Date of Award


Degree Type


Degree Name

Master of Engineering Science


School of Engineering

First Advisor

Associate Professor Sanjay Kumar Shukla

Second Advisor

Dr Steven Richardson


Analysis of the right turn lane length of urban roads in left-hand traffic countries, such as Australia, UK and India (left-turn lane length in right-hand traffic countries such as USA), at signalised intersections encounters two main geometric features namely, deceleration length and storage length. The literature shows that in routine practice, the deceleration length is generally estimated by using constant deceleration rate. Many researchers consider this assumption for all design speeds unrealistic as it does not reflect the influence of the pavement condition. Hence, it may be desirable to consider the pavement’s condition in terms of its longitudinal coefficient of friction in the design analysis. In regard to the storage length, a large number of the current guidelines and models estimate the storage length of right-turn lane at signalised intersections under split phase. Hence, there is a need to examine other phase types and timings and integrate the signal timing as a part of the geometric design

In this thesis, two analytical expressions have been analysed for the design of deceleration length. The first expression assumes a constant deceleration rate, and the second expression employs the concept of forces on a rotating wheel in which the coefficient of longitudinal friction between a vehicle’s tyres and the road surface is considered. The calculated deceleration lengths by these two expressions were compared with the recommended values in American and Australian standards as well as with the deceleration lengths that were obtained by a recent simulation study presented in the literature. It has been found that applying a constant deceleration rate of 2.74 m/s2 in the first expression provides the values of deceleration length comparable to most guidelines and studies. The second expression highlights the importance of using the pavement design in terms of the coefficient of friction to reduce the deceleration length in the case of limited space.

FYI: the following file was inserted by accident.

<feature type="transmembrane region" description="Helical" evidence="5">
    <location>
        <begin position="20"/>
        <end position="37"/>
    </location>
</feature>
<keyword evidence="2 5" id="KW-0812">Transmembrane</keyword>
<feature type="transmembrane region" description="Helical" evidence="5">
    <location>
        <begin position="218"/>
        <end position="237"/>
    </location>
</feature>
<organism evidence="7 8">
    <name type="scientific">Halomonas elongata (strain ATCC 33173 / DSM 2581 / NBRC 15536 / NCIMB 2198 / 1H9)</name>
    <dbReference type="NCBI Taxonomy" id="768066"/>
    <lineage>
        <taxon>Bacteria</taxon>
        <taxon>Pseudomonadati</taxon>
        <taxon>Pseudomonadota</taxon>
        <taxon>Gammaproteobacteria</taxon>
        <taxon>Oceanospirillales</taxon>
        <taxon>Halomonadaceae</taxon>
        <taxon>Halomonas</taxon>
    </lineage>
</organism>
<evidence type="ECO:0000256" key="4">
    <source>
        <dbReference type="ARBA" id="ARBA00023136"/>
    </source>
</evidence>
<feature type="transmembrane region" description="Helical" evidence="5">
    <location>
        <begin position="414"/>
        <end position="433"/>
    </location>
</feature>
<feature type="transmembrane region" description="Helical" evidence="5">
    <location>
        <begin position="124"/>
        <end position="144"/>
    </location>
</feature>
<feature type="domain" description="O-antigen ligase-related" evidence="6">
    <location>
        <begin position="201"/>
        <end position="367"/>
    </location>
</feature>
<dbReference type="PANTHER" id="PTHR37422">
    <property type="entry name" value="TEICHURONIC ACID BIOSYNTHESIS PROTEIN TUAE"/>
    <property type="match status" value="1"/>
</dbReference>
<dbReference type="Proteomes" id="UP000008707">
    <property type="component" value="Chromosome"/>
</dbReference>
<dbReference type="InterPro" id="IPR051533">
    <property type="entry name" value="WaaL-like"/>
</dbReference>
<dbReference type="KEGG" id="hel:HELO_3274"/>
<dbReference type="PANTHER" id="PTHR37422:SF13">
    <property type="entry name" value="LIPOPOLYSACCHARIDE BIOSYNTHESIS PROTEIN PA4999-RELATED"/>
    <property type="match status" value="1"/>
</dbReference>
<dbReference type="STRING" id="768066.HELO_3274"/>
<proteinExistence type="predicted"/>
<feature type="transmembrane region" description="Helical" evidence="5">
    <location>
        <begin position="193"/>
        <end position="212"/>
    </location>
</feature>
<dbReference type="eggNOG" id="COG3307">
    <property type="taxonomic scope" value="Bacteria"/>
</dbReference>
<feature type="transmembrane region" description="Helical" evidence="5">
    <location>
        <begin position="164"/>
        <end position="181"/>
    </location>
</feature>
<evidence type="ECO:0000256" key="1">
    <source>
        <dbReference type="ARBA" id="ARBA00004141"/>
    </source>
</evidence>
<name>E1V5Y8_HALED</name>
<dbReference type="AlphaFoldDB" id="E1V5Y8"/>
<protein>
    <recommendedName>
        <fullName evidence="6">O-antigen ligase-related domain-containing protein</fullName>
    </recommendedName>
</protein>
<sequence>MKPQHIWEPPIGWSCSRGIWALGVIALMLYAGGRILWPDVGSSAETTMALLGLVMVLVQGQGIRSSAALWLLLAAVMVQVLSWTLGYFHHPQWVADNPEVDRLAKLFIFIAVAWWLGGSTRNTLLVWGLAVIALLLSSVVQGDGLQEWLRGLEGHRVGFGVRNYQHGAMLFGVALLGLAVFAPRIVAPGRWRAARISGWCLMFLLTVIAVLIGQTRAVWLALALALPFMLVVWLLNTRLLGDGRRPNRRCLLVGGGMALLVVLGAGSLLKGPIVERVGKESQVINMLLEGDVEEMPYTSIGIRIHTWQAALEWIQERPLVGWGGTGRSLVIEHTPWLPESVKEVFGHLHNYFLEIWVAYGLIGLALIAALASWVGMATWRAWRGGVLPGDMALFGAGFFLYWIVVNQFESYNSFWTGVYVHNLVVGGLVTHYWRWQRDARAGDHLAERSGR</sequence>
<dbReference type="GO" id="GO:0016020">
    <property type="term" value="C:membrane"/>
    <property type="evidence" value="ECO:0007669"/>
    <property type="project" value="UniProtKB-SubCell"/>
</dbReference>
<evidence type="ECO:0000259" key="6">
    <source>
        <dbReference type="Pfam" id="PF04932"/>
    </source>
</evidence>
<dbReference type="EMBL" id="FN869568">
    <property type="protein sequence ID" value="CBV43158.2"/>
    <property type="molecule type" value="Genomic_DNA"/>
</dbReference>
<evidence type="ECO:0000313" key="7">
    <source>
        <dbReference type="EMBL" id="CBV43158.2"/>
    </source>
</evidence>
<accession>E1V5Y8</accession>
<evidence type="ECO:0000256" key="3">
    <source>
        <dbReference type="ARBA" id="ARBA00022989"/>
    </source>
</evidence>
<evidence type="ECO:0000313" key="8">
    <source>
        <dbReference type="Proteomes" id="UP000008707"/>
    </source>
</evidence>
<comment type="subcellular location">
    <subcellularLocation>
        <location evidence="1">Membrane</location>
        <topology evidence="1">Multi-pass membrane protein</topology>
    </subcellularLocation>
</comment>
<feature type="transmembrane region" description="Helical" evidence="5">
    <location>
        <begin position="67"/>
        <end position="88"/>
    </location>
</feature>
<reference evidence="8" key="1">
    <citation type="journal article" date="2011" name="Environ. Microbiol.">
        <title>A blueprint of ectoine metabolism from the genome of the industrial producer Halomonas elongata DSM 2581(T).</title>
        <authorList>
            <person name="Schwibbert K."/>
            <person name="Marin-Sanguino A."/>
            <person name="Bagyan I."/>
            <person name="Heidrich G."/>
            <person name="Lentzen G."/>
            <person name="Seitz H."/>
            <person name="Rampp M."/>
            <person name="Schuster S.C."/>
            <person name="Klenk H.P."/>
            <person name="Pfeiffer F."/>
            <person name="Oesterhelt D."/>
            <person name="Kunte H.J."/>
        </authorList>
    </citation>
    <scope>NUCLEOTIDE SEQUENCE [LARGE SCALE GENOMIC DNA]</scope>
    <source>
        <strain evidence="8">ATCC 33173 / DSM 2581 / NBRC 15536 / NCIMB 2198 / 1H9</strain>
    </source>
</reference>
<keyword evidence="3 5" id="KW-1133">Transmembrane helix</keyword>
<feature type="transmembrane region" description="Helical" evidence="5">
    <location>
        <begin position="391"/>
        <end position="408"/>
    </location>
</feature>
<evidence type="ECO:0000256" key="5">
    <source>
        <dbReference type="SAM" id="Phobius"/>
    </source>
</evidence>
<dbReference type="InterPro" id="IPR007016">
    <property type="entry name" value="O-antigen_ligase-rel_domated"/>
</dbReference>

A MATLAB based simulation programme has been developed to provide an estimate of the right-turn lane storage length for different traffic volumes in order to avoid the problems associated with blocking and overflow of right turn vehicles in 95% of cycles. In established intersections that cannot be modified due to physical constraints, the model is flexible enough to examine different signal phase types and timings and provides other solutions to reduce overflow and/or blockage situations. The simulation model also takes into consideration the leftover queue. The model results have been compared against an available analytical method in which similar signal phases and timings were investigated. The outcomes are similar to those of the analytical model in most of the signal phase types. The simulation model provides the flexibility to estimate the right-turn lane length for different combinations of through lane and right-turn lane traffic volumes.

The developed simulation model has also been validated against the field data using three parameters, namely 95th percentile of maximum queue, overflow cycle percentage, and blockage cycle percentage. Comparing with the field observations yields a level of accuracy in the range of 78%-85%. Finally this simulation model has been used to optimise the green time in the case of split phase that demonstrates a large difference in traffic volumes of two opposite approaches; this could reduce the mean wait time by up to 28%.